Image of a cath lab, used to explain the heart valve procedure known as TAVR

VIDEO: Air Force veteran gets a new heart valve, goes home the next day

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When a bad heart valve grounded Willie Jackson, the longtime Air Force veteran and flight academy instructor needed a minimally invasive alternative to open-heart surgery.

Fortunately, his top-flight cardiology team at Methodist Dallas Medical Center has a wealth of experience in performing transcatheter aortic valve replacement (TAVR) procedures, a popular option for patients whose age or medical history makes open surgery risky.

The 88-year-old admits he’s not used to long hospital stays and was excited to hear that he could be discharged so quickly after his procedure in the fall.

“It made things very easy for me and my wife,” Willie says.

Leading Willie’s care team was Tim Issac, MD, interventional cardiologist on the medical staff at Methodist Dallas.

“Willie is considered high risk based on his age,” Dr. Issac says. “Our job is to get him back to where he was before, and this procedure is the best way to achieve that in terms of risk-benefit and potential long-term complications.”


Willie lives happily with his wife of nearly 40 years in Duncanville. Aviation has always been in his blood after 25 years in the Air Force, having served in Asia, Europe, and South America. He also spent decades as a flight academy instructor, putting generations of American Airlines pilots through the paces on the company’s flight simulator.

Today, he stays down to earth while doing his best to keep tabs on his six children and numerous grandchildren and great-grandchildren. A malfunctioning heart valve made that more difficult than it should have been.

Willie’s aortic valve had stiffened and narrowed with age, and he needed a replacement valve to restore the blood flow and relieve the condition, known as aortic stenosis. The symptoms of stenosis include chest pain, rapidly fluttering heartbeat, shortness of breath, and fatigue.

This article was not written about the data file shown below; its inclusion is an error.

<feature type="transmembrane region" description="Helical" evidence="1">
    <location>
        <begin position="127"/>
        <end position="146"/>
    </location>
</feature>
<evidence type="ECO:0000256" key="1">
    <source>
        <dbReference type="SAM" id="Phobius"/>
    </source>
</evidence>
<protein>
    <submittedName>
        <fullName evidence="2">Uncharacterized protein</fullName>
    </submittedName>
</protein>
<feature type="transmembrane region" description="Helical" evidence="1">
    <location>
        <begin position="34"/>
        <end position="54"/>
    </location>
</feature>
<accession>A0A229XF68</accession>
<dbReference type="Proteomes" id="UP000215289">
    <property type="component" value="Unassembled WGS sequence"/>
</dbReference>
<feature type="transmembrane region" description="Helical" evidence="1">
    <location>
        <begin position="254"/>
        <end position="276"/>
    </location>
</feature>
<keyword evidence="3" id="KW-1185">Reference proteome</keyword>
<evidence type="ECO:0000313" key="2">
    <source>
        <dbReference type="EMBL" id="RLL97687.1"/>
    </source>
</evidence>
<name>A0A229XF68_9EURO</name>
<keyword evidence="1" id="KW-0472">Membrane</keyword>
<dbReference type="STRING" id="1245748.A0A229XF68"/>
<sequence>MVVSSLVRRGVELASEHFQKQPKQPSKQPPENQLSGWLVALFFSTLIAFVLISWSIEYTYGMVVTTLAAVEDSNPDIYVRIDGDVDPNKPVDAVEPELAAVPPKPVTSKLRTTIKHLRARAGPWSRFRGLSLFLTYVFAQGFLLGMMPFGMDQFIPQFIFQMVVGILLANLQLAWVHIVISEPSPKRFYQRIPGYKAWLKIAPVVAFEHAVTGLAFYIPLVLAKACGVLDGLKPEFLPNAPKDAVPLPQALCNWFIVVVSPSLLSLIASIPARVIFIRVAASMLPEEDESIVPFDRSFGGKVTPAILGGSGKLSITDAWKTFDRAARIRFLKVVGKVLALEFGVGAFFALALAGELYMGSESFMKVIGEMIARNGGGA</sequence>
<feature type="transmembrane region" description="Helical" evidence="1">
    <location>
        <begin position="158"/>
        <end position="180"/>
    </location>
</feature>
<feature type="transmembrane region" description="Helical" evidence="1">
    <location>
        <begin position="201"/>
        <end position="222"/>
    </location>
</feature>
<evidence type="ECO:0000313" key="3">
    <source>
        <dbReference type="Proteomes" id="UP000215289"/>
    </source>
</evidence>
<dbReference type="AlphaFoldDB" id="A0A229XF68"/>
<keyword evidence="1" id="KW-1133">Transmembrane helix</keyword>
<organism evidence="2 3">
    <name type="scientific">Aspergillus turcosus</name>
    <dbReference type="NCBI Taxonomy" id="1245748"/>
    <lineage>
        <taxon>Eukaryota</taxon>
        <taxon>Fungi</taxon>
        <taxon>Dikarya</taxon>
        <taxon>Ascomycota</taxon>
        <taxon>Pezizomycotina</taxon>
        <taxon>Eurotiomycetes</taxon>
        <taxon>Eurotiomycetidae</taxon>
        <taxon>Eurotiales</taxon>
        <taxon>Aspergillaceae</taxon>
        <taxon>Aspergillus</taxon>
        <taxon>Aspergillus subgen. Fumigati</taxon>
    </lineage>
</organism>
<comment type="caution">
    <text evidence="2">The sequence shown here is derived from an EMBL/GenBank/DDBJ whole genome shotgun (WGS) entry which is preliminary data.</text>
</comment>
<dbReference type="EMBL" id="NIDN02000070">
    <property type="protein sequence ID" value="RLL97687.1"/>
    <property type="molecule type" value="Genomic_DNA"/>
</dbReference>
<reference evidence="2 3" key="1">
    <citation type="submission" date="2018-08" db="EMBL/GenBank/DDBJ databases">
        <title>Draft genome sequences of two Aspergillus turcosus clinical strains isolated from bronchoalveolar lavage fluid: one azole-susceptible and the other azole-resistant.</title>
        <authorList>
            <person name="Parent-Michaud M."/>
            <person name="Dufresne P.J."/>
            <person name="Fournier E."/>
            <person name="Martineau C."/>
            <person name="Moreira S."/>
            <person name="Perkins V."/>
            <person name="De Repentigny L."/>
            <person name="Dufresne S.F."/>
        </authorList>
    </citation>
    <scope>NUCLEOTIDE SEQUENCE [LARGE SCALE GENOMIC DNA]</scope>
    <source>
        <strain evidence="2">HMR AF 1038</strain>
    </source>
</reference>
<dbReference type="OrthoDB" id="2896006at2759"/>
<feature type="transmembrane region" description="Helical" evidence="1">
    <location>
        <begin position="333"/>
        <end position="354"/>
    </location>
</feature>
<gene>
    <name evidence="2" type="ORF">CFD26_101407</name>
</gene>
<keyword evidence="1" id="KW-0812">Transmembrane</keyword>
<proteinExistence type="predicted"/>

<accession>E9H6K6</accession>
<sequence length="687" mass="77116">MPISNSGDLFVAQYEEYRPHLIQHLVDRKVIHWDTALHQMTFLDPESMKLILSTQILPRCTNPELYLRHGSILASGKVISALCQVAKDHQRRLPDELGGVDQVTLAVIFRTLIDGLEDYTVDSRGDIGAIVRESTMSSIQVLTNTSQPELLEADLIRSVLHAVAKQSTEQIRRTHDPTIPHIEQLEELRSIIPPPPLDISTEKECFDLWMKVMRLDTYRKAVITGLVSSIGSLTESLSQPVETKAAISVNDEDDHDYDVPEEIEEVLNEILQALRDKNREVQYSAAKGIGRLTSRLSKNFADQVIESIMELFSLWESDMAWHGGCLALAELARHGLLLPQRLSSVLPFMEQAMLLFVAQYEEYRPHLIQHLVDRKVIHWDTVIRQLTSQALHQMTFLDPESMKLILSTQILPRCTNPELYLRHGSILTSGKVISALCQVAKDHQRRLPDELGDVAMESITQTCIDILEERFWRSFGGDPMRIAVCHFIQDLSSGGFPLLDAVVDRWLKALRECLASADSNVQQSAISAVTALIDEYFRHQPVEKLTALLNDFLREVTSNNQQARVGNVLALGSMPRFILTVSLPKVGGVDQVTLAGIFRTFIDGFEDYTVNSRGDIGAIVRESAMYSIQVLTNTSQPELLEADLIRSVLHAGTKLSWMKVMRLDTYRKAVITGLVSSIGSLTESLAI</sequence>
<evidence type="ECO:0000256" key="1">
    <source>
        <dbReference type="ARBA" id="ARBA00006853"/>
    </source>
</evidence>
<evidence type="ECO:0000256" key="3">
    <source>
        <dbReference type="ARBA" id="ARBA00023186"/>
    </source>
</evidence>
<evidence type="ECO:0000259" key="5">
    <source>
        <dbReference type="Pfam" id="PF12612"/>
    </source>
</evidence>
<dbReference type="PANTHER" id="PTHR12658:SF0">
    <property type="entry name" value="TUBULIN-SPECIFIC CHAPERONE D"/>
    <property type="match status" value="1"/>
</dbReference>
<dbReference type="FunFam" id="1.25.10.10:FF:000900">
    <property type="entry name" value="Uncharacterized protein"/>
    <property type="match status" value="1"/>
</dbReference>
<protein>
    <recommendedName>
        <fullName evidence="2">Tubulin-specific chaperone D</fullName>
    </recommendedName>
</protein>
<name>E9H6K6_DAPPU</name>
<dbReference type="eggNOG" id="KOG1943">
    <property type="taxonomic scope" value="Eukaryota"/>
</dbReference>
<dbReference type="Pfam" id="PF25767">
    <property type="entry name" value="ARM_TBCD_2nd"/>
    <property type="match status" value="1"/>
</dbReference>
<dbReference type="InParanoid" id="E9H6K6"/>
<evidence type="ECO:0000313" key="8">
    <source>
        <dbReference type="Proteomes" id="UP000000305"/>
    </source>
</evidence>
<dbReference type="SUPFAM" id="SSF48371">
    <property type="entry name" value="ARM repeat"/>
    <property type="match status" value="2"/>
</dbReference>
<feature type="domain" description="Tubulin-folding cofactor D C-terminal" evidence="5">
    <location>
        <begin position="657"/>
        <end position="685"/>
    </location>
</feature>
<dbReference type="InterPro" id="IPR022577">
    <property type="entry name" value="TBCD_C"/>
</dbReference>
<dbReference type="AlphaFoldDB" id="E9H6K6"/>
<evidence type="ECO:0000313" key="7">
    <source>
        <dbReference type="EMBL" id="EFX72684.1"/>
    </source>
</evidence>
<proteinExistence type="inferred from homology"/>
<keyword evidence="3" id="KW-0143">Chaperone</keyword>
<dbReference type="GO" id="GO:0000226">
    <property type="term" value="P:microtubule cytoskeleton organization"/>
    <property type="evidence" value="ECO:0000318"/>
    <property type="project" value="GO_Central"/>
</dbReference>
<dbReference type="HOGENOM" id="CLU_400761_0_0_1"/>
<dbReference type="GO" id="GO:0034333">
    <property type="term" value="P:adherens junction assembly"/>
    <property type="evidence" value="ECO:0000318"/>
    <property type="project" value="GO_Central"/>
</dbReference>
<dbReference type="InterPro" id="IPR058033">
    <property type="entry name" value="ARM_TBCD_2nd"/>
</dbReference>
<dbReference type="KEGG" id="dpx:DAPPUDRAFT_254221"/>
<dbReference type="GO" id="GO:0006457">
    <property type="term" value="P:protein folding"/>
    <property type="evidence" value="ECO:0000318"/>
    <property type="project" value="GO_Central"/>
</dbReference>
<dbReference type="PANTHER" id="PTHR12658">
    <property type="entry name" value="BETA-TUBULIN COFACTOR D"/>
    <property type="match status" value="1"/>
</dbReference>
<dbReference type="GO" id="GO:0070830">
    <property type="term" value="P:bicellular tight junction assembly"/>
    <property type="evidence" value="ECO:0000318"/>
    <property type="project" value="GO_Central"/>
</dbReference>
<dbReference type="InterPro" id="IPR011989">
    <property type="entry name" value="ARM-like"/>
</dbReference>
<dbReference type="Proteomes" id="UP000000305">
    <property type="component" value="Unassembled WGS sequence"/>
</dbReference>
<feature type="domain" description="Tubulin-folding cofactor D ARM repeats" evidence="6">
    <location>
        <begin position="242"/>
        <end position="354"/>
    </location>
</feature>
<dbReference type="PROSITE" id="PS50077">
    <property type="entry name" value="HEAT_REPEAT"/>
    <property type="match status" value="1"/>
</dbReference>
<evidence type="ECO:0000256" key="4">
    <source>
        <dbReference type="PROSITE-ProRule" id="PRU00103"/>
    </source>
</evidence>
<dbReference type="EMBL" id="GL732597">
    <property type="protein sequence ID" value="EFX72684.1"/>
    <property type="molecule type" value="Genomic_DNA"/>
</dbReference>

A TAVR immediately solves valve calcification, which can lead to reduced circulation to the body and brain. During the procedure, Dr. Issac and his team threaded a catheter from a blood vessel in Willie’s groin all the way to his heart, using continuous X-ray images to guide the new valve into place using a balloon to fully open the old valve.


With so many TAVRs under their belt, Dr. Issac says, the team at Methodist Dallas now offers the minimally invasive procedure to a wider range of patients, from low-risk to “more complicated patients.” Regardless of the patient, however, having every team member on the same page is key, he adds.

“In this multidisciplinary approach, teamwork is key,” Dr. Issac says. “In many ways, it’s like a marriage: The more we work together, the more comfortable we become.”

Additionally, the recovery process following a TAVR is much shorter than open-heart surgery and easier on the patient. Where patients once were released 48 hours after a TAVR, now they routinely go home the next day, Dr. Issac says.

In Willie’s case, he was comfortable enough to return home with his wife one day after his procedure. Now he hopes the procedure will improve his energy and add years to his life, thanks to Dr. Issac and his team.

“Everyone at the hospital was very nice and professional,” Willie says.

Doctor-turned-heart patient won’t ignore warning signs again.